Knowing your clients’ goals, training, and injury history is essential to creating programs that actually work. You can gather all of this information by including an initial questionnaire in your onboarding process.
Whether it’s a form someone can fill out on your website or it’s sent to them via email, having an initial questionnaire is a must for your online coaching business.
Note: There are other specific forms you can include in your onboarding process after someone signs up to train with you (which we’ll review in my next blog). These questions are included in your initial questionnaire before you meet your potential clients.
Start off the conversation with something light by getting to know your clients on a personal level.
– What’s your go to music when you work out?
– What are you binging on Netflix right now?
– If you could only eat one meal for the rest of your life, what would it be?
The idea is to have something to break the ice with when you meet for the first time. Remember, people like talking about themselves and their interests.
Find out who your clients are and what they like doing with a couple of simple questions in your initial form. Don’t overthink it, and don’t be creepy about it either.
2. Training history
You need to know how (if at all) someone’s been training before they start working with you. If you don’t know where your client is starting, you won’t know how to get them to where they want to be.
These are just some of the training history questions I include in my initial questionnaire:
– Do you currently exercise? If yes, how frequently?
– Have you worked with a coach in the past? If yes, how was your experience?
– Are you a competitive athlete? If yes, what do you compete in?
– How confident are you performing bodyweight exercises?
– How confident are you lifting weights?
– How would you rate your current strength levels?
These aren’t the only questions I ask and they’re not by any means set in stone. The idea is to gather information before meeting with your client so you know, at least to a certain extent, whether they’ll be the right fit for you or you’ll be the right fit for them.
3. Injury History
The last thing you want to do is prematurely jump into a program with your client before first finding out their injury history.
– Do you have any current or pre-existing injuries that may affect your ability to exercise? If yes, please explain.
– Do you have any other medical conditions I should be aware of? If yes, please explain.
People like to be heroes, and likely won’t bring up injuries unless you ask them. Remember, your initial questionnaire is just gathering general information before you take your client through an actual assessment. You can save the PAR-Q/intake form until they actually commit to training.
Note: Keep in mind that in addition to asking if they have any current or pre-existing injuries, you should include a PAR-Q/intake form in your onboarding process (before you take them through a physical assessment and after they’ve committed to working with you).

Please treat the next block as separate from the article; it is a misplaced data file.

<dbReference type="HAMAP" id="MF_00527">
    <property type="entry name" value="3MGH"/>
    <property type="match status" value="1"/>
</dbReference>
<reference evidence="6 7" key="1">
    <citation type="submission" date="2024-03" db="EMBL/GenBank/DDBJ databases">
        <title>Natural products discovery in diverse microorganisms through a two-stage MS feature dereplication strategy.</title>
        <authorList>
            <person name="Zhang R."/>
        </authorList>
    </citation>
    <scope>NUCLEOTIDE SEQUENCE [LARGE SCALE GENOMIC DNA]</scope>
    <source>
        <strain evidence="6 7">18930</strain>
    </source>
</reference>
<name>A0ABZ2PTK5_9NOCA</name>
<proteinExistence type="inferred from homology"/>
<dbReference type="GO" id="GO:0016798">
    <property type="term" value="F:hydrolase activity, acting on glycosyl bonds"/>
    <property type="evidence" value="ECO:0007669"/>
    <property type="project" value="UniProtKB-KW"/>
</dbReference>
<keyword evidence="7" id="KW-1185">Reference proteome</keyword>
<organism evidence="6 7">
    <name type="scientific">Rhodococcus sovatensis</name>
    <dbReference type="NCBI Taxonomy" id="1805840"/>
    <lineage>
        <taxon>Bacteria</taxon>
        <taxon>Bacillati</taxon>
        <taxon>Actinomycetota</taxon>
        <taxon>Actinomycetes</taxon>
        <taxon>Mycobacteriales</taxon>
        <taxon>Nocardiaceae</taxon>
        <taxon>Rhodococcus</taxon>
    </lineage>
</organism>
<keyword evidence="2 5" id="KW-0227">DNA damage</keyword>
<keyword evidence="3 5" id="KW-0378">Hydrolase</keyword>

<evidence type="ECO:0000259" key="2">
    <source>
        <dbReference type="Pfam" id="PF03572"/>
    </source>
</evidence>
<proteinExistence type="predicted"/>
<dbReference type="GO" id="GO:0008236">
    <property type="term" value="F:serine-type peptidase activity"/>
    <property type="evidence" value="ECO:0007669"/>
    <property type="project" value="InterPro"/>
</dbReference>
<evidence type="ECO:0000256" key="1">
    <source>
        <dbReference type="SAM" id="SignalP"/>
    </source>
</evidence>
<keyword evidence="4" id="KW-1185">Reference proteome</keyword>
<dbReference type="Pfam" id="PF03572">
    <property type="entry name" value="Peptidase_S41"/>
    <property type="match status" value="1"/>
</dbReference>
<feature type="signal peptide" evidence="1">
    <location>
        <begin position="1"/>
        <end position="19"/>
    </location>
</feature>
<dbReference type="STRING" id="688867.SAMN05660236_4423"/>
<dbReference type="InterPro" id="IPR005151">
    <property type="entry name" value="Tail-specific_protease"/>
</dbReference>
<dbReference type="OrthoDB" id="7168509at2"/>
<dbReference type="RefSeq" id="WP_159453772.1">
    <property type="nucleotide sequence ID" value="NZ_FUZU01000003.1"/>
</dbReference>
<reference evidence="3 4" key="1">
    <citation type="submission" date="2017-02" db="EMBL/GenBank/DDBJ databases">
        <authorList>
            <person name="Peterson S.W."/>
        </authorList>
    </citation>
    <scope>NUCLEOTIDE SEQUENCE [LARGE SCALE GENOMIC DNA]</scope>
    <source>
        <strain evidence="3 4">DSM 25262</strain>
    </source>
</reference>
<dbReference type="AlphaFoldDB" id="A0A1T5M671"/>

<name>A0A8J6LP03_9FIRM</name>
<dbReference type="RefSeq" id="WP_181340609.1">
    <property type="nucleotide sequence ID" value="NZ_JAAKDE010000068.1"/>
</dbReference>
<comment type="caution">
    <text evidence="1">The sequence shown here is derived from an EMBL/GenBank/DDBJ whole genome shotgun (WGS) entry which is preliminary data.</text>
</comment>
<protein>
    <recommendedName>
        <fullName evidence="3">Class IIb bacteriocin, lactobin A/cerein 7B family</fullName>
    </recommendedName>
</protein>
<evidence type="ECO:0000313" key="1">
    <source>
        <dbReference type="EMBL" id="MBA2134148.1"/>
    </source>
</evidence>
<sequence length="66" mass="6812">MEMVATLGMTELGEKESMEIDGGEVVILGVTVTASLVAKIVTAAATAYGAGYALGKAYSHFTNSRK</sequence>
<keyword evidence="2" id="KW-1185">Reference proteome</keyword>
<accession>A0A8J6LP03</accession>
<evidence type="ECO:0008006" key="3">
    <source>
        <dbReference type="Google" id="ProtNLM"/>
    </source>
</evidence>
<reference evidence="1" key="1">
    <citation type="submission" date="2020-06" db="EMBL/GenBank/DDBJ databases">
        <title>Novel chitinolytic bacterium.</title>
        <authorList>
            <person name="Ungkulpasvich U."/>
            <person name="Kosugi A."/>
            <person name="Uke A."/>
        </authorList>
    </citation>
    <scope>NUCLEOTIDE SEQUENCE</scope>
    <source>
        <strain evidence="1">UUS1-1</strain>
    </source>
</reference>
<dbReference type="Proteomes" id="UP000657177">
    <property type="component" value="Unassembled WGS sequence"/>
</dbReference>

Goals are like directions. They help you figure out where the hell you’re going.
I like learning someone’s goals before I meet them because it gives me a chance to find out what they’re looking for in a coach. For example, if a competitive bodybuilder wants some help leading up to their competition, I know I’m not their guy. But if someone’s looking to get strong AF and feel confident taking their shirt off at the beach, I’m in!
People don’t buy coaching, they buy coaches. Be sure to learn your potential clients’ goals so you know how to help them to the best of your ability. Or if you’re even the right match for this person.
Here are some general goal-setting questions you can include (again, these aren’t set in stone).
– What are your current goals? Check all that apply.
o Weight loss
o Reduced pain
o Athletic performance
– Why do you want to achieve these goals?
– What is most important to you in terms of progress? Check all that apply.
o Reducing bodyweight
o Increasing muscle mass
o Reducing body fat percentage
o Increasing weightlifting strength (ex. squat, bench, deadlift)
o Increasing bodyweight strength (ex. push-ups, pull-ups)
o Better sleep
– What would you specifically like to accomplish by working with me?
Ah, this one is good. It weeds out those who might be looking for a quick fix or even a free program from you. You don’t want to spend your time dealing with these people. You’d rather meet with potential clients who are motivated and ready to act.
Include both of these questions in your initial questionnaire:
– Are you ready to dedicate 3-5 hours per week to training?
– Are you willing to commit to at least 3 months of private coaching?
By asking these two vital questions, you’re setting your expectations from the start and communicating the level of commitment needed to work with you.
This will save you a ton of time. You don’t want to spend 30-60 minutes talking to someone who has no commitment or is looking for free help. They can check your social media for that.
Set your standards from the start and you’ll increase your chances of speaking with people who are actually interested in working with you and who are the right fit.
Having your potential clients fill out an initial questionnaire before you meet them gives you valuable insight into who they are and what they’re looking for in a coach. This will not only give you the information you need to create an effective program, but it’ll also improve your chances of working with people who are the right fit for you and your coaching business.